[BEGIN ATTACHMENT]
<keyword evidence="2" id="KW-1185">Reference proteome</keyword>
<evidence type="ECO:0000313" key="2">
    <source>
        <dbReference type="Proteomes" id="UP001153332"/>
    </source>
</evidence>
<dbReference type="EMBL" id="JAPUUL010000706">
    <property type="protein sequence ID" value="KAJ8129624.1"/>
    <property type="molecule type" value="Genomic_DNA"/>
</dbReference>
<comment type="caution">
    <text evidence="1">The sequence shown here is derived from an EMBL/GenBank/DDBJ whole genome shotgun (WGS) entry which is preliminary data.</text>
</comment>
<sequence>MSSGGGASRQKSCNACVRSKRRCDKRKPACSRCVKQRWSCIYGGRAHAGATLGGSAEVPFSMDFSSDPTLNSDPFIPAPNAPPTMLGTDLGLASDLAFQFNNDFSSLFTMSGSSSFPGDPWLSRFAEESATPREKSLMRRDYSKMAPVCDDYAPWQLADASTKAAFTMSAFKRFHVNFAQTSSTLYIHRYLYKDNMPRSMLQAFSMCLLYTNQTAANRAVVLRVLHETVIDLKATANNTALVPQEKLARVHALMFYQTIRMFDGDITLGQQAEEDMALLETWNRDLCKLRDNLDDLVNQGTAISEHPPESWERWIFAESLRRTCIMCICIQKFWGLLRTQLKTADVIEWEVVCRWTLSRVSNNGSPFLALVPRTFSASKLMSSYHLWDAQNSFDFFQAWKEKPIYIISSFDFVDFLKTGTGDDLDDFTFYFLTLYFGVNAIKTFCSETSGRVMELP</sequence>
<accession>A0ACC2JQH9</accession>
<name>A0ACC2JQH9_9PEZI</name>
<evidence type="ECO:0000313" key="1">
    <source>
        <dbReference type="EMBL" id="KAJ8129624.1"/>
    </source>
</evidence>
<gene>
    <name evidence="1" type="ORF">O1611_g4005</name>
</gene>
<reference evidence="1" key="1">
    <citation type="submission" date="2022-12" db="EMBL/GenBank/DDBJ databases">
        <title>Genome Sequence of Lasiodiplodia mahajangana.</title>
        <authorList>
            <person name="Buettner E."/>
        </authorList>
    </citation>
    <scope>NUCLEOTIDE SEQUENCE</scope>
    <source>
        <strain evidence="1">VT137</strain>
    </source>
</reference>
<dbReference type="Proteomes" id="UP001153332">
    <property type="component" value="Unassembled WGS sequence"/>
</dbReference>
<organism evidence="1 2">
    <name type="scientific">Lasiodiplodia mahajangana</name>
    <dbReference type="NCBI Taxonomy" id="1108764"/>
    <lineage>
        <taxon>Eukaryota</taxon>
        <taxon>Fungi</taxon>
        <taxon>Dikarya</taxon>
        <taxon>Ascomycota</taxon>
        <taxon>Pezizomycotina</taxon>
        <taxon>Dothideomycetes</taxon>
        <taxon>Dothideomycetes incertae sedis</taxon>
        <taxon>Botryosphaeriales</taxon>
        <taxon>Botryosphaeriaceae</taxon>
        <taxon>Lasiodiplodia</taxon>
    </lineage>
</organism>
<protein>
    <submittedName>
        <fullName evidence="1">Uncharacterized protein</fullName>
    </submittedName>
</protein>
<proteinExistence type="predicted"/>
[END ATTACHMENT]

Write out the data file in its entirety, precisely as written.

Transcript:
<keyword evidence="2" id="KW-1185">Reference proteome</keyword>
<evidence type="ECO:0000313" key="2">
    <source>
        <dbReference type="Proteomes" id="UP001153332"/>
    </source>
</evidence>
<dbReference type="EMBL" id="JAPUUL010000706">
    <property type="protein sequence ID" value="KAJ8129624.1"/>
    <property type="molecule type" value="Genomic_DNA"/>
</dbReference>
<comment type="caution">
    <text evidence="1">The sequence shown here is derived from an EMBL/GenBank/DDBJ whole genome shotgun (WGS) entry which is preliminary data.</text>
</comment>
<sequence>MSSGGGASRQKSCNACVRSKRRCDKRKPACSRCVKQRWSCIYGGRAHAGATLGGSAEVPFSMDFSSDPTLNSDPFIPAPNAPPTMLGTDLGLASDLAFQFNNDFSSLFTMSGSSSFPGDPWLSRFAEESATPREKSLMRRDYSKMAPVCDDYAPWQLADASTKAAFTMSAFKRFHVNFAQTSSTLYIHRYLYKDNMPRSMLQAFSMCLLYTNQTAANRAVVLRVLHETVIDLKATANNTALVPQEKLARVHALMFYQTIRMFDGDITLGQQAEEDMALLETWNRDLCKLRDNLDDLVNQGTAISEHPPESWERWIFAESLRRTCIMCICIQKFWGLLRTQLKTADVIEWEVVCRWTLSRVSNNGSPFLALVPRTFSASKLMSSYHLWDAQNSFDFFQAWKEKPIYIISSFDFVDFLKTGTGDDLDDFTFYFLTLYFGVNAIKTFCSETSGRVMELP</sequence>
<accession>A0ACC2JQH9</accession>
<name>A0ACC2JQH9_9PEZI</name>
<evidence type="ECO:0000313" key="1">
    <source>
        <dbReference type="EMBL" id="KAJ8129624.1"/>
    </source>
</evidence>
<gene>
    <name evidence="1" type="ORF">O1611_g4005</name>
</gene>
<reference evidence="1" key="1">
    <citation type="submission" date="2022-12" db="EMBL/GenBank/DDBJ databases">
        <title>Genome Sequence of Lasiodiplodia mahajangana.</title>
        <authorList>
            <person name="Buettner E."/>
        </authorList>
    </citation>
    <scope>NUCLEOTIDE SEQUENCE</scope>
    <source>
        <strain evidence="1">VT137</strain>
    </source>
</reference>
<dbReference type="Proteomes" id="UP001153332">
    <property type="component" value="Unassembled WGS sequence"/>
</dbReference>
<organism evidence="1 2">
    <name type="scientific">Lasiodiplodia mahajangana</name>
    <dbReference type="NCBI Taxonomy" id="1108764"/>
    <lineage>
        <taxon>Eukaryota</taxon>
        <taxon>Fungi</taxon>
        <taxon>Dikarya</taxon>
        <taxon>Ascomycota</taxon>
        <taxon>Pezizomycotina</taxon>
        <taxon>Dothideomycetes</taxon>
        <taxon>Dothideomycetes incertae sedis</taxon>
        <taxon>Botryosphaeriales</taxon>
        <taxon>Botryosphaeriaceae</taxon>
        <taxon>Lasiodiplodia</taxon>
    </lineage>
</organism>
<protein>
    <submittedName>
        <fullName evidence="1">Uncharacterized protein</fullName>
    </submittedName>
</protein>
<proteinExistence type="predicted"/>